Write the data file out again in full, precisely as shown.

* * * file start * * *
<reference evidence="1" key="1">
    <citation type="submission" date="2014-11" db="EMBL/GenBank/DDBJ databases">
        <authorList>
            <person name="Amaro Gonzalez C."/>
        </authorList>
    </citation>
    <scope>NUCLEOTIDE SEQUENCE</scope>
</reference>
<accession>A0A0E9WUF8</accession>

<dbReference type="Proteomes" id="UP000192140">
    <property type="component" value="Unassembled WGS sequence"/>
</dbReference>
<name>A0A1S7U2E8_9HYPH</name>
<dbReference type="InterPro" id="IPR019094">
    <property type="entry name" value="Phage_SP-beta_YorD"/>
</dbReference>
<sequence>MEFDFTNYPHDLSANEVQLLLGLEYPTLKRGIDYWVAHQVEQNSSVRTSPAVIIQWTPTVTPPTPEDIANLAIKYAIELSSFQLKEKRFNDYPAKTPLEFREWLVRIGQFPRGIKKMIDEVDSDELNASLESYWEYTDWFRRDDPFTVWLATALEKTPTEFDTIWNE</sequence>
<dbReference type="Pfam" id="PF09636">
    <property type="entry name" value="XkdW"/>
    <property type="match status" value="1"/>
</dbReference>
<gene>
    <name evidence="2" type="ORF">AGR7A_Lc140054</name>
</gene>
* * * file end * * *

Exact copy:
<reference evidence="1" key="1">
    <citation type="submission" date="2014-11" db="EMBL/GenBank/DDBJ databases">
        <authorList>
            <person name="Amaro Gonzalez C."/>
        </authorList>
    </citation>
    <scope>NUCLEOTIDE SEQUENCE</scope>
</reference>
<accession>A0A0E9WUF8</accession>

<dbReference type="Proteomes" id="UP000192140">
    <property type="component" value="Unassembled WGS sequence"/>
</dbReference>
<name>A0A1S7U2E8_9HYPH</name>
<dbReference type="InterPro" id="IPR019094">
    <property type="entry name" value="Phage_SP-beta_YorD"/>
</dbReference>
<sequence>MEFDFTNYPHDLSANEVQLLLGLEYPTLKRGIDYWVAHQVEQNSSVRTSPAVIIQWTPTVTPPTPEDIANLAIKYAIELSSFQLKEKRFNDYPAKTPLEFREWLVRIGQFPRGIKKMIDEVDSDELNASLESYWEYTDWFRRDDPFTVWLATALEKTPTEFDTIWNE</sequence>
<dbReference type="Pfam" id="PF09636">
    <property type="entry name" value="XkdW"/>
    <property type="match status" value="1"/>
</dbReference>
<gene>
    <name evidence="2" type="ORF">AGR7A_Lc140054</name>
</gene>